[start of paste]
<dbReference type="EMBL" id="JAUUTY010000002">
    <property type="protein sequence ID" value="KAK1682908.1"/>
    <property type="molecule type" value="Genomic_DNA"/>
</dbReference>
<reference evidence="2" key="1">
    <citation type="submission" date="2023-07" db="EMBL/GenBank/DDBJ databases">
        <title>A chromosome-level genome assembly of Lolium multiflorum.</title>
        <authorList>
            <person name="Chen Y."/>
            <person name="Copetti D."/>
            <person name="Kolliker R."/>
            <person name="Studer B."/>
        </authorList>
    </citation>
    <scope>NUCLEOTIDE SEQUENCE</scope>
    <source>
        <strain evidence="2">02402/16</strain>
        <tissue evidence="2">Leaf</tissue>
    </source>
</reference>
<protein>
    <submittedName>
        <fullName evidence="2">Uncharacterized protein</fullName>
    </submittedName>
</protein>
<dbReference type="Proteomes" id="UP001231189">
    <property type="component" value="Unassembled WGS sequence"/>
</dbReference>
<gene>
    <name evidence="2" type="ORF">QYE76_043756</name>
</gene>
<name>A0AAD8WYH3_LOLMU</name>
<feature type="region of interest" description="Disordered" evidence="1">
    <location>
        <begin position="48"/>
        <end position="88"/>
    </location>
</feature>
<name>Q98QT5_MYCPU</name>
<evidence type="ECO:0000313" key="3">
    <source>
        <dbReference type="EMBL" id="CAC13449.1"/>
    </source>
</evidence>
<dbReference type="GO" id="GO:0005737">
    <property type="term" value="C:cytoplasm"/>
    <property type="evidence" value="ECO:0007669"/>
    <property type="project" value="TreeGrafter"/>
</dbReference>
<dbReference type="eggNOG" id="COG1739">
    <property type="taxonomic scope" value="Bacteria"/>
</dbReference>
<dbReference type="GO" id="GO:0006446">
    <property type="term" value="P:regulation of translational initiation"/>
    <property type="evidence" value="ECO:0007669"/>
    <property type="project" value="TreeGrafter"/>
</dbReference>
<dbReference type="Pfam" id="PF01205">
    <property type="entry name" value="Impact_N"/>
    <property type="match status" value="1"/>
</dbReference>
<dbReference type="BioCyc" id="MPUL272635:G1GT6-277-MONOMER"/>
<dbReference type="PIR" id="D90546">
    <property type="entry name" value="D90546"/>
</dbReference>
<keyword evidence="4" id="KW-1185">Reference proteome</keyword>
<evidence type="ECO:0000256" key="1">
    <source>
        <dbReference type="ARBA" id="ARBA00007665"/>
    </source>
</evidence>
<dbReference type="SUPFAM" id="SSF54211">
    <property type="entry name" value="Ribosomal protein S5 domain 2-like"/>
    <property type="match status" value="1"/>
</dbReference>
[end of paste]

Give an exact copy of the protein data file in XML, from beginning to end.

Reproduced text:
<dbReference type="EMBL" id="JAUUTY010000002">
    <property type="protein sequence ID" value="KAK1682908.1"/>
    <property type="molecule type" value="Genomic_DNA"/>
</dbReference>
<reference evidence="2" key="1">
    <citation type="submission" date="2023-07" db="EMBL/GenBank/DDBJ databases">
        <title>A chromosome-level genome assembly of Lolium multiflorum.</title>
        <authorList>
            <person name="Chen Y."/>
            <person name="Copetti D."/>
            <person name="Kolliker R."/>
            <person name="Studer B."/>
        </authorList>
    </citation>
    <scope>NUCLEOTIDE SEQUENCE</scope>
    <source>
        <strain evidence="2">02402/16</strain>
        <tissue evidence="2">Leaf</tissue>
    </source>
</reference>
<protein>
    <submittedName>
        <fullName evidence="2">Uncharacterized protein</fullName>
    </submittedName>
</protein>
<dbReference type="Proteomes" id="UP001231189">
    <property type="component" value="Unassembled WGS sequence"/>
</dbReference>
<gene>
    <name evidence="2" type="ORF">QYE76_043756</name>
</gene>
<name>A0AAD8WYH3_LOLMU</name>
<feature type="region of interest" description="Disordered" evidence="1">
    <location>
        <begin position="48"/>
        <end position="88"/>
    </location>
</feature>
<name>Q98QT5_MYCPU</name>
<evidence type="ECO:0000313" key="3">
    <source>
        <dbReference type="EMBL" id="CAC13449.1"/>
    </source>
</evidence>
<dbReference type="GO" id="GO:0005737">
    <property type="term" value="C:cytoplasm"/>
    <property type="evidence" value="ECO:0007669"/>
    <property type="project" value="TreeGrafter"/>
</dbReference>
<dbReference type="eggNOG" id="COG1739">
    <property type="taxonomic scope" value="Bacteria"/>
</dbReference>
<dbReference type="GO" id="GO:0006446">
    <property type="term" value="P:regulation of translational initiation"/>
    <property type="evidence" value="ECO:0007669"/>
    <property type="project" value="TreeGrafter"/>
</dbReference>
<dbReference type="Pfam" id="PF01205">
    <property type="entry name" value="Impact_N"/>
    <property type="match status" value="1"/>
</dbReference>
<dbReference type="BioCyc" id="MPUL272635:G1GT6-277-MONOMER"/>
<dbReference type="PIR" id="D90546">
    <property type="entry name" value="D90546"/>
</dbReference>
<keyword evidence="4" id="KW-1185">Reference proteome</keyword>
<evidence type="ECO:0000256" key="1">
    <source>
        <dbReference type="ARBA" id="ARBA00007665"/>
    </source>
</evidence>
<dbReference type="SUPFAM" id="SSF54211">
    <property type="entry name" value="Ribosomal protein S5 domain 2-like"/>
    <property type="match status" value="1"/>
</dbReference>